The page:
In 1971, Louise Cimont-Annett and Louise Gervais founded L’Atelier le Fil d’Ariane.  Their goal was to offer a rewarding occupation to adults living with an intellectual disability, combined with partial financial support, affording them a unique place in society thanks to their artistic contribution.  .

Since 1971, L’Atelier le Fil d’Ariane has been opening up a whole new world for hundreds of persons.  A world of freedom and pride made possible by artistic expression.  These men and women were given the opportunity to discover their artistic potential and to find personal fulfillment in many aspects of their everyday life.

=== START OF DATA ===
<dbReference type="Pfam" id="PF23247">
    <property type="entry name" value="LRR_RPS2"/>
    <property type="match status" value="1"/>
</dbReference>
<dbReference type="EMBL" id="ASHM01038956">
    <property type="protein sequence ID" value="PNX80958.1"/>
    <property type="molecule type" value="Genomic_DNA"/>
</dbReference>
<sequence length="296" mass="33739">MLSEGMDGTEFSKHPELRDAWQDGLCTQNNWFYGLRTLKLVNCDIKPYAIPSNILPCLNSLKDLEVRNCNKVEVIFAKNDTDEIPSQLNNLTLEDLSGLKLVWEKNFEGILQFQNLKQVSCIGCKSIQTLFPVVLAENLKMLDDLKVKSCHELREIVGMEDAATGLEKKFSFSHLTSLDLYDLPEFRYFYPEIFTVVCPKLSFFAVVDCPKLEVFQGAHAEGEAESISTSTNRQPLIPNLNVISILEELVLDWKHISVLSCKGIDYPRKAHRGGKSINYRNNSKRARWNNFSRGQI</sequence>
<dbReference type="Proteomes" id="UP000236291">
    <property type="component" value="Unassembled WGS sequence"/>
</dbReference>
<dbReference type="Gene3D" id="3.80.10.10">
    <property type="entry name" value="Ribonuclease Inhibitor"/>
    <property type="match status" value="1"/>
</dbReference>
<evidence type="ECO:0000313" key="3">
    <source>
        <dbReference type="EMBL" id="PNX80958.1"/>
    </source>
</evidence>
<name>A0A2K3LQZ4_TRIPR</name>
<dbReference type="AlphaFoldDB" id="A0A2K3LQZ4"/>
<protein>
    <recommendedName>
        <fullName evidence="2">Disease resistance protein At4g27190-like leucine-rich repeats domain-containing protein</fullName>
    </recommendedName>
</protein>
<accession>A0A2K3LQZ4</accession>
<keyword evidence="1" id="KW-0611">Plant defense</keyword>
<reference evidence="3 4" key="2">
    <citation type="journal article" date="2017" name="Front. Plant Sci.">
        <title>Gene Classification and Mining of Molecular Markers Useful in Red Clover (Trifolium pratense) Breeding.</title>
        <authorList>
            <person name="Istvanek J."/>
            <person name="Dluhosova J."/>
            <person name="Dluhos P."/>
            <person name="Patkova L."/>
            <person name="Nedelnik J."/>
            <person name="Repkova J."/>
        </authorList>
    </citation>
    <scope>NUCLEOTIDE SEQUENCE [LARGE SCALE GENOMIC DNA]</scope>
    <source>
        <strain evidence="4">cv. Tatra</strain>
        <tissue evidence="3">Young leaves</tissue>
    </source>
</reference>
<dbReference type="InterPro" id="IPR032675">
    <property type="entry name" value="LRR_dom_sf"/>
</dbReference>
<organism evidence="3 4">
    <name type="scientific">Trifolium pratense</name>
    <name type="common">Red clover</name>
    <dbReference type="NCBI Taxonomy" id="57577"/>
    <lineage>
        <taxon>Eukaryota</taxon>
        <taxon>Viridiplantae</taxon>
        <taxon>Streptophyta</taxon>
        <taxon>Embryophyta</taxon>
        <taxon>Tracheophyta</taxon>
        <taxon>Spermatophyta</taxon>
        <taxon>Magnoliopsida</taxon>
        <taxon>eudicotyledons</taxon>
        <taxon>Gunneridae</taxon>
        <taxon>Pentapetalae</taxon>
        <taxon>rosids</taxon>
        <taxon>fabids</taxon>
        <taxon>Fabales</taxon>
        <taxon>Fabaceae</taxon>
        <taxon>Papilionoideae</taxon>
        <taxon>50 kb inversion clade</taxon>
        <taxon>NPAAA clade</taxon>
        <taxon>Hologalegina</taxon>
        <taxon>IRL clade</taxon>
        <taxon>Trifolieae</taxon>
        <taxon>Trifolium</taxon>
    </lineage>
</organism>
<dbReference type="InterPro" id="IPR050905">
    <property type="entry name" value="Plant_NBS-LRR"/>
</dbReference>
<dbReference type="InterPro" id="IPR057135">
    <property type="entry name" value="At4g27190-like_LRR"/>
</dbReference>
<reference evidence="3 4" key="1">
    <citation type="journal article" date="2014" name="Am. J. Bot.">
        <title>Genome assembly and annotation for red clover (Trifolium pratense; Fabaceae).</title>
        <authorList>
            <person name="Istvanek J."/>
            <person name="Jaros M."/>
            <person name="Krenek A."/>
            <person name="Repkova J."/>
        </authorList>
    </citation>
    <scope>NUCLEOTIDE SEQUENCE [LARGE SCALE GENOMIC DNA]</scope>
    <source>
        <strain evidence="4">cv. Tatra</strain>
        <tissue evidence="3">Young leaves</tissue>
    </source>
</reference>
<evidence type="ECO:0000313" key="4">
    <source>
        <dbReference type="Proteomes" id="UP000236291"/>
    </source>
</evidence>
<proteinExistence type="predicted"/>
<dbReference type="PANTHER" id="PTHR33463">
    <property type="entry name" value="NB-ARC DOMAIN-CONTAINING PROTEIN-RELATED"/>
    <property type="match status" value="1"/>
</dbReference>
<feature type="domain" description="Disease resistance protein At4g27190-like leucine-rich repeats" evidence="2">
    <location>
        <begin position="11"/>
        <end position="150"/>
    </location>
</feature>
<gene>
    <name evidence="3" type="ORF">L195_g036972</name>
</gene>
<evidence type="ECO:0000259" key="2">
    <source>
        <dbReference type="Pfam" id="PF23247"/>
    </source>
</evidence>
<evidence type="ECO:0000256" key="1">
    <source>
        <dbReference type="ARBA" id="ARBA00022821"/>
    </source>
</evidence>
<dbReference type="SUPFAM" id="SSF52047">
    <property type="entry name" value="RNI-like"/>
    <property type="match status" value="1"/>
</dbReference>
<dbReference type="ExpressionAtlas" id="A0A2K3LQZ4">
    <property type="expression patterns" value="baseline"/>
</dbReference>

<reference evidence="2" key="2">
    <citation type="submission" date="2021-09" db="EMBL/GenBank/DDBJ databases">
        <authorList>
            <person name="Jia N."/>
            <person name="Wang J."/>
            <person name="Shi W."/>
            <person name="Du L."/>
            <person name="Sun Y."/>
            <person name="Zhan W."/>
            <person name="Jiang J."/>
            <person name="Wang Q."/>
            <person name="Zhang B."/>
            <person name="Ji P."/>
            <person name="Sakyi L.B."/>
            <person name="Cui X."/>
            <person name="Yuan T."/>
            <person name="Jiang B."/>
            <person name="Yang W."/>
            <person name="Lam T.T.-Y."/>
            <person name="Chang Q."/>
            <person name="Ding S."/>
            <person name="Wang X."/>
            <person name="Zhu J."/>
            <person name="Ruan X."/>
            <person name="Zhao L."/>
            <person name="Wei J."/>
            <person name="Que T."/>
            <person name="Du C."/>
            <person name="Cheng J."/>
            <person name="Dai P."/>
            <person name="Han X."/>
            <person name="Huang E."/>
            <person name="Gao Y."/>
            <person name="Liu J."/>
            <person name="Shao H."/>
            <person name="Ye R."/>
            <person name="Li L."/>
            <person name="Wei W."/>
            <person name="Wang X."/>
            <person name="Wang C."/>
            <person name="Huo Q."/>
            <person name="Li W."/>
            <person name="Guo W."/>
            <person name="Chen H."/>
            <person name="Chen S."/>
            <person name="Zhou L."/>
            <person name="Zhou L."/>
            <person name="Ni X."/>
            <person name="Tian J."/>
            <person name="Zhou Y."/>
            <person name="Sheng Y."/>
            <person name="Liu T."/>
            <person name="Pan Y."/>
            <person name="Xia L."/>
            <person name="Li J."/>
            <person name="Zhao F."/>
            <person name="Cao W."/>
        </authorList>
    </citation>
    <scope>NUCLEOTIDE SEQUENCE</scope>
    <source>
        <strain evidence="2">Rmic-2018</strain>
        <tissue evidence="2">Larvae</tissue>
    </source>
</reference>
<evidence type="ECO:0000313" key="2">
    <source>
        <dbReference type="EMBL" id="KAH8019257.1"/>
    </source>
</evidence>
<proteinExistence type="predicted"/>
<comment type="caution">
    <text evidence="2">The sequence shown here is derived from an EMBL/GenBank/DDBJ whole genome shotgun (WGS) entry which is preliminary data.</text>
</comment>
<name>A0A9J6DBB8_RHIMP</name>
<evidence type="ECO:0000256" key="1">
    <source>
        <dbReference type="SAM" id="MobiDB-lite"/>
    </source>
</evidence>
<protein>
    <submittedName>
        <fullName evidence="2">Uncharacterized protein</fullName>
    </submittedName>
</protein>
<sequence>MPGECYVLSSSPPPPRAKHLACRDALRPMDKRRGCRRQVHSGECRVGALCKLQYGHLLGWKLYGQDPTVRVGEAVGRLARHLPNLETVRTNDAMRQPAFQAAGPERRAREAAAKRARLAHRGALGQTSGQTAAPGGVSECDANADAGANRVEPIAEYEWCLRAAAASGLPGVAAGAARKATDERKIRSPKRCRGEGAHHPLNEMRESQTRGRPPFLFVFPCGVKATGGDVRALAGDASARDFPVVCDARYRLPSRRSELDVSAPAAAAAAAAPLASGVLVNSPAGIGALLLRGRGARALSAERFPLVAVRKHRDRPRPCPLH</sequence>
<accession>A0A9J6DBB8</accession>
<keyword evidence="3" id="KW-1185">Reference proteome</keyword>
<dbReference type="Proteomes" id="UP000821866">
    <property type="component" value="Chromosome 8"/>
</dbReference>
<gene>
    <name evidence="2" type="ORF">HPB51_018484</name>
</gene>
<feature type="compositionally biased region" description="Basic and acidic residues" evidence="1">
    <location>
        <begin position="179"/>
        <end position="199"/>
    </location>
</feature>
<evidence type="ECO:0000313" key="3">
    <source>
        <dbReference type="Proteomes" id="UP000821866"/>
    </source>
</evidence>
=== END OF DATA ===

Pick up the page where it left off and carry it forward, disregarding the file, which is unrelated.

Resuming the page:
Just like Ariane, in the Greek mythology, who gave Theseus a thread to help him find his way out of the maze and finally reach the sun of Crete, these men and women finally find their place in the sun.

Five days a week, 20 adults aged 18 and over report to work on their own and perform their tasks within a regular schedule. At their own pace, they create unique, bright-coloured embroideries.

Dazzlingly and triumphantly original, the artisans’ work are a luminous mounting of simplified symbols, strangely reminiscent of certain forms of Native art.

Social and cultural activities are organized to help our artisans develop self-confidence. Professional development programs are designed in the form of regular visits to museums, exhibitions and to some companies.

Numerous solo and group exhibits have earned them a chorus of praise not only in Canada but throughout Europe, the United States and Japan as well. Wherever they exhibit their work, they symbolize hope and pride.